Saturday, 2 November 2013

Lavinia Meijer plays Philip Glass in The Hague

When I asked for a ticket for the Philip Glass concert the sales assistant said there was no  Philip Glass concert listed. I said the one on 27 October and she said Oh, you mean the Lavinia Meijer concert, as if referring to Lady Gaga or Taylor Swift. One of the things that takes time when you move to another country is to get to know the cultural icons and Lavinia Meijer is certainly one of those in the Netherlands.



Her concert at the beautiful   Nieuwe Kerk  in The Hague brought together a different audience from other concerts I have heard there. Apart from the smattering of children, aspiring young harpists brought along by indulgent parents, there was a majority of chic or cool or fashion, whatever you will, which underlined the pop status harpist Lavinia Meijer has earned herself since graduating from Amsterdam Conservatoire.

Then there were people like me who were drawn by the programme: the music of Philip Glass. For most of us, the chances of hearing operas like Akhnaten and Einstein on the beach are pretty slim, so this concert was a special treat, as it included the   Attacca Ensemble   a chamber choir who specialize in contemporary music, conducted by the excellent Fokko Oldenhuis, a conductor who, as they used to say, has the score in his head not his head in the score, and who  brings a superb standard of ensemble, intonation and expression from his singers. The group was completed by pianist/ artistic director Feico Deutekom and percussionist Christian Saris.
  
Of the instrumental pieces, the high point for me was the moto perpetuo Music in similar motion, from 1969, arranged here for piano and harp. The simplicity of the melodic figures is gradually transformed by progressively increased rhythmic complexity, and this was a virtuoso performance. A short piece from the soundtrack for the film The Hours left me cold: here are the Glass hallmarks of unprepared changes from major to minor and endless hemiolas that just become irritating after a while. To be fair, the music was written for film rather than stage and the enthusiastic applause showed that my reaction was not shared by most of the audience.

The choral pieces were in every way satisfying and effective. This choir has a superb tone quality and tonal and dynamic range and this was heard to great effect in The Funeral and The Temple from Akhnaten .  Chilling in every sense was the 1986 Freezing on a text by Suzanne Vega, and Knee Play III gave us a hint of the humour and subtlety to be found in the mammoth, difficult to produce Einstein on the beach. Hydrogen Jukebox is a theatre piece from 1990 on texts by Allan Ginsberg. Here´s a fragment of The Green Automobile:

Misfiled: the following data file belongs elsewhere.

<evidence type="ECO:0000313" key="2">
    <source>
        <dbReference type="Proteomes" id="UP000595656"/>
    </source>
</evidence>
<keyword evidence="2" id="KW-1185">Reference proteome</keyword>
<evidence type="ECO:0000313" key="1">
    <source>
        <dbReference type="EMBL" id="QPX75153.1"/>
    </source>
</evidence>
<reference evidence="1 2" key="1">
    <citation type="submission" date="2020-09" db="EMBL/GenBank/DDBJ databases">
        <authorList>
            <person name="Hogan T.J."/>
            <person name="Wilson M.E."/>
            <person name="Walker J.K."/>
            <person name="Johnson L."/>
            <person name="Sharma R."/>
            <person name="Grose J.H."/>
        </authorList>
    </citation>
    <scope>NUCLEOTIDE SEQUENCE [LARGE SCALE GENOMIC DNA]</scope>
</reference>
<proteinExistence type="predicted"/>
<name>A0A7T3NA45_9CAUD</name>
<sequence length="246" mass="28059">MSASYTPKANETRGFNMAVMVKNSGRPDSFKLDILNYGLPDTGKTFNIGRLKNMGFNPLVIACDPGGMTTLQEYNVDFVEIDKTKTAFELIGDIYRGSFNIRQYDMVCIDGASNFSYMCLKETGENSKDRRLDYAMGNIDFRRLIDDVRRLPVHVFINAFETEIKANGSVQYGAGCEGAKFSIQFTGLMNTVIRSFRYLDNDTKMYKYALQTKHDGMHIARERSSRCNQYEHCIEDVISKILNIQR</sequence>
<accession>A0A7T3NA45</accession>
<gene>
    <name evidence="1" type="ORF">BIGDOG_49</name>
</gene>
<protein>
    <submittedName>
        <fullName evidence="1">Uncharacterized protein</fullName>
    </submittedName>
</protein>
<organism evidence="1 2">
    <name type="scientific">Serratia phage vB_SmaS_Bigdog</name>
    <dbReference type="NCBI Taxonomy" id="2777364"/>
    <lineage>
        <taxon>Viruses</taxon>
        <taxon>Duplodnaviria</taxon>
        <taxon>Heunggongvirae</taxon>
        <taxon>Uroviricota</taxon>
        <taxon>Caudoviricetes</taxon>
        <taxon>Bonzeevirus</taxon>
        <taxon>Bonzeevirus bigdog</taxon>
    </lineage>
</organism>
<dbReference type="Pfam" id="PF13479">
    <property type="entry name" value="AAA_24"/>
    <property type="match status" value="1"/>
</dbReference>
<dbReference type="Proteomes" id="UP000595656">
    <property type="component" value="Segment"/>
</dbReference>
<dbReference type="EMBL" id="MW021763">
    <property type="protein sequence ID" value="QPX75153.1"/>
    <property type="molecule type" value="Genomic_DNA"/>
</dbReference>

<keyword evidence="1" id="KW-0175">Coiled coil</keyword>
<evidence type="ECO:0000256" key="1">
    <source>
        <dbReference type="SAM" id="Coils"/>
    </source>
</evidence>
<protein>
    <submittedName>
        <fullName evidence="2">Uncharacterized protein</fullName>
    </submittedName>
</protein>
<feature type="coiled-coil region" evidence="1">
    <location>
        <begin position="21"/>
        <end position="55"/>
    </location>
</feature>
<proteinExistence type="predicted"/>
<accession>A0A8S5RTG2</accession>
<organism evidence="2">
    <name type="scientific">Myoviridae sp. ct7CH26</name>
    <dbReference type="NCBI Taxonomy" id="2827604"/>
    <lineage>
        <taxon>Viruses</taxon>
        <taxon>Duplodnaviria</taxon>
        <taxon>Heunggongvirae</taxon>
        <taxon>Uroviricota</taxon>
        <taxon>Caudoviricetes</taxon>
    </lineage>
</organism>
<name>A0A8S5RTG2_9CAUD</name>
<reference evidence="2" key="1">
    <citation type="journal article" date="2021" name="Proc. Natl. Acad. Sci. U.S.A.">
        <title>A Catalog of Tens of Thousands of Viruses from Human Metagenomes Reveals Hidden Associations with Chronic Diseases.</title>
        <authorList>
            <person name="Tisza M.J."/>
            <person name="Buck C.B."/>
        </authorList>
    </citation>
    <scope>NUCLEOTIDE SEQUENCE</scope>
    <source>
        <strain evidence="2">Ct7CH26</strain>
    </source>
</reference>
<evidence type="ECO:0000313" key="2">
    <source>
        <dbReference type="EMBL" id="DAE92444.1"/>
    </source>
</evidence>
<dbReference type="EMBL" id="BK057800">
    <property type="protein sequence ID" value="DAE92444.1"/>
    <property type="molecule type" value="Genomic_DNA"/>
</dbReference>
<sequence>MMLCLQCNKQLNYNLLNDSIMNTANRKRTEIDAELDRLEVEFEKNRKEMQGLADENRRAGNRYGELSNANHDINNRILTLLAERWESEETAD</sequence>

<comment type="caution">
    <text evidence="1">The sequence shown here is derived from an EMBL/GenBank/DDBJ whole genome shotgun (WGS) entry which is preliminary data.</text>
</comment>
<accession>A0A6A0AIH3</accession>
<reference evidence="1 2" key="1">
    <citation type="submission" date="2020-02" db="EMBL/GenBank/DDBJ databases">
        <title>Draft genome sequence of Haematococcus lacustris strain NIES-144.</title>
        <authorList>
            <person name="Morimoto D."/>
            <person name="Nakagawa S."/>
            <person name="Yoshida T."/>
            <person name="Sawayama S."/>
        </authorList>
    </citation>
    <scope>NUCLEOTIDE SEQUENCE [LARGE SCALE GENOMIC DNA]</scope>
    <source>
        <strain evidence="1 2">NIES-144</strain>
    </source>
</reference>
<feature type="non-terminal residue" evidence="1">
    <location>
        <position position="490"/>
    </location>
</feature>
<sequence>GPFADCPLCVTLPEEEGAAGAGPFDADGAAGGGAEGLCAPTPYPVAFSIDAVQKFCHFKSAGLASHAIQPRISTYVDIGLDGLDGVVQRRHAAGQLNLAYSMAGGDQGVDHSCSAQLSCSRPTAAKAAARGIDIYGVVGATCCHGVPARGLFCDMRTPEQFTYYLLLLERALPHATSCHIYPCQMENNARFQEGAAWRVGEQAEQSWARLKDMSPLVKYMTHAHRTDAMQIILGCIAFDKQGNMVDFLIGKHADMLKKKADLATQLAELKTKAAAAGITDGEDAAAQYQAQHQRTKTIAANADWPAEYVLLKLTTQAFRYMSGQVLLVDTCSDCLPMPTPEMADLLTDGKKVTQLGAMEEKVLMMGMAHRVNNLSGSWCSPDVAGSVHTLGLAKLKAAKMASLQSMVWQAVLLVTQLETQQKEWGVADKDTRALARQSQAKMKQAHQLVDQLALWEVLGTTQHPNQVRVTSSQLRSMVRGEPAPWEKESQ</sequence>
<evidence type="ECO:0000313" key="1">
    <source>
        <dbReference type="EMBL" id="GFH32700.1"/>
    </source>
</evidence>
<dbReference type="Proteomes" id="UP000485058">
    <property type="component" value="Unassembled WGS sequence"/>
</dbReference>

Childhood youth time age and eternity
Would open like sweet trees
In the nights of another spring
And dumbfound us with love
For we can see together
The beauty of souls hidden like diamonds
In the clock of the world
In contrast there is the icy satire on American politics from CIA Dope Calypso:worth finding for yourself to read the whole text, too long to quote here.
Philip Glass  is often catalogued as a minimalist composer.  In his own bio, we read, Glass himself never liked the term and preferred to speak of himself as a composer of “music with repetitive structures.”    This is a much better description of his music. It was a great privilege to hear his music played by these musicians who have the necessary skills to perform this style and who have worked with the composer on several occasions in the Netherlands.
In his 2010 biography of John Cage, Kenneth Silverman writes that Cage knew Philip Glass and liked some of his music, but criticized both Glass and Steve Reich for “arousing in their listeners a convivial feeling that turned them into a group, like a pop music following “.  There was a sense of a pop music following at Lavinia Meijer´s concert and who is complaining? As far as I can see, any musician who can get 500 people like myself to spend their cash on listening to music by a living composer played at the highest standard  deserves only admiration.



No comments:

Post a comment